The expansion of the closely regulated industry exception continued with New York v. Burger,59×59. 482 U.S. 691 (1987). which held that the automobile-junkyard and vehicle-dismantling industry in New York was closely regulated.60×60. See id. at 712. Burger reviewed a state law, whereas the previous four cases reviewed federal laws. Thus, its holding formally applies only in New York but effectively determines the issue nationwide. Naturally, regulations can differ across states, and state courts interpreting their own laws can reach different conclusions. See Gora v. City of Ferndale, 576 N.W.2d 141, 151 (Mich. 1998) (Kelly, J., dissenting) (“A finding that the massage parlor industry is pervasively regulated in Indiana does not dictate that regulation is pervasive in Michigan, or in any other state.”). Compare Lundeen v. Wis. Dep’t of Agric., Trade & Consumer Prot., 525 N.W.2d 758, 761 (Wis. Ct. App. 1994) (holding that dairy farming is closely regulated in Wisconsin), with Solem v. Courter, No. CH01-12059, 2001 WL 34038620, at *4 (Va. Cir. Ct. Nov. 21, 2001) (“[T]he manufacture and sale of goats’ cheese is not a ‘pervasively regulated industry’ in Virginia . . . .”). The Court noted that the applicable regulations were “extensive”: they included a licensing and registration requirement, a recordkeeping requirement with an obligation to permit police inspection, and penalties for failure to comply.61×61. Burger, 482 U.S. at 704. The “similarly extensive regulations on automobile junkyards” in other states further supported the Court’s finding.62×62. Id. at 705. Acknowledging that the regulations were “of fairly recent vintage,”63×63. Id. the Court explained that the automobile-junkyard industry was an offshoot of the much older (and long-regulated) secondhand-shop or general-junkyard industry.64×64. Id. at 706. In its analysis, Burger thus focused on the regulations’ extensiveness and minimized their lack of longevity.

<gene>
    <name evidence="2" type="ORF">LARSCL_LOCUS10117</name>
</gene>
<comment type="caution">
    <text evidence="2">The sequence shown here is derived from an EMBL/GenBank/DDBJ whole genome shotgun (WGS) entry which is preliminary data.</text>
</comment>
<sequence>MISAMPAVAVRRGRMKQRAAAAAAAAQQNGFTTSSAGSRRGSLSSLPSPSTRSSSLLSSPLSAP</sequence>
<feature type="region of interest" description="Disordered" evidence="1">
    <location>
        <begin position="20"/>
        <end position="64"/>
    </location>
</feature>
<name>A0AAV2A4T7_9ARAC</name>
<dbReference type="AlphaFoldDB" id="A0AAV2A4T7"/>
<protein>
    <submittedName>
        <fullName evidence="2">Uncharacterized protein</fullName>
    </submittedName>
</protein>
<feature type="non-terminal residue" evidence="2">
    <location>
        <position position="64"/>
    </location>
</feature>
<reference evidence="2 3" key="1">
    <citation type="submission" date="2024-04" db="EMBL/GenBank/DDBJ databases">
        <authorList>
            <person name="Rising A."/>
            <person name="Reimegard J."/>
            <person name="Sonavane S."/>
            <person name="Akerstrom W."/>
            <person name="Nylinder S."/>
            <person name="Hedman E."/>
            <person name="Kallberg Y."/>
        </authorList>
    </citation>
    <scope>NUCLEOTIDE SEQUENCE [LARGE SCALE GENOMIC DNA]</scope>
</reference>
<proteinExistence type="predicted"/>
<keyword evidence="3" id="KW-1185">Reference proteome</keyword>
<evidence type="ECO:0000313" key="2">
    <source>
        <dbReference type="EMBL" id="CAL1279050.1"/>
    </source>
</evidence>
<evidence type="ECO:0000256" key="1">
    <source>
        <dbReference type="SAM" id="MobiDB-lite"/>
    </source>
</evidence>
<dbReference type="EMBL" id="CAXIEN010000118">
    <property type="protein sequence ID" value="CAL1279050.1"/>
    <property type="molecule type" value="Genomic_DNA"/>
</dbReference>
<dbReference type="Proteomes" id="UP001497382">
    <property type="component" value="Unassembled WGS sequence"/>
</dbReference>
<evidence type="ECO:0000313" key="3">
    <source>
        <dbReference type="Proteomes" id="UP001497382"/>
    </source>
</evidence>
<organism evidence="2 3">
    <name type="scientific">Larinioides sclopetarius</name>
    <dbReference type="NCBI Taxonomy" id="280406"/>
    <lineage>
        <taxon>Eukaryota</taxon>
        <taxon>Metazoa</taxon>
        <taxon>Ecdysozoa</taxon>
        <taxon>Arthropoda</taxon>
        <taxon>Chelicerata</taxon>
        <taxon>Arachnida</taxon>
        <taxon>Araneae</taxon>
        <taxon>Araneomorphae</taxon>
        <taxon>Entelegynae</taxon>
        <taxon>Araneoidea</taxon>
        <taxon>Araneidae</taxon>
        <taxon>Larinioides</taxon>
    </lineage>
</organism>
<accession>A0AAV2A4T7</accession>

After concluding that automobile junkyards were closely regulated, Burger made two further holdings. First, each of the three additional criteria that are necessary for constitutional reasonableness, even for closely regulated industries, was satisfied here: (1) the warrantless-search regime advanced a substantial government interest; (2) warrantless inspections were a necessary component of the regulatory scheme; and (3) the inspection program provided a constitutionally adequate substitute for a warrant by providing notice to the owner and by limiting the police’s discretion.65×65. Id. at 702–03. Necessity was satisfied because the element of surprise was crucial given how quickly stolen automobile parts could pass through junkyards. Id. at 710. Furthermore, the procedural protections of the inspection regime adequately limited the “time, place, and scope” of the warrantless regime to searches of vehicle parts and records during regular business hours. Id. at 711 (quoting United States v. Biswell, 406 U.S. 311, 315 (1972)). Second, the Court rejected Burger’s argument that the administrative scheme was merely a pretext to help the police investigate crimes, holding that “a State can address a major social problem both by way of an administrative scheme and through penal sanctions” and that New York’s regulatory scheme had a valid administrative purpose.66×66. Id. at 712.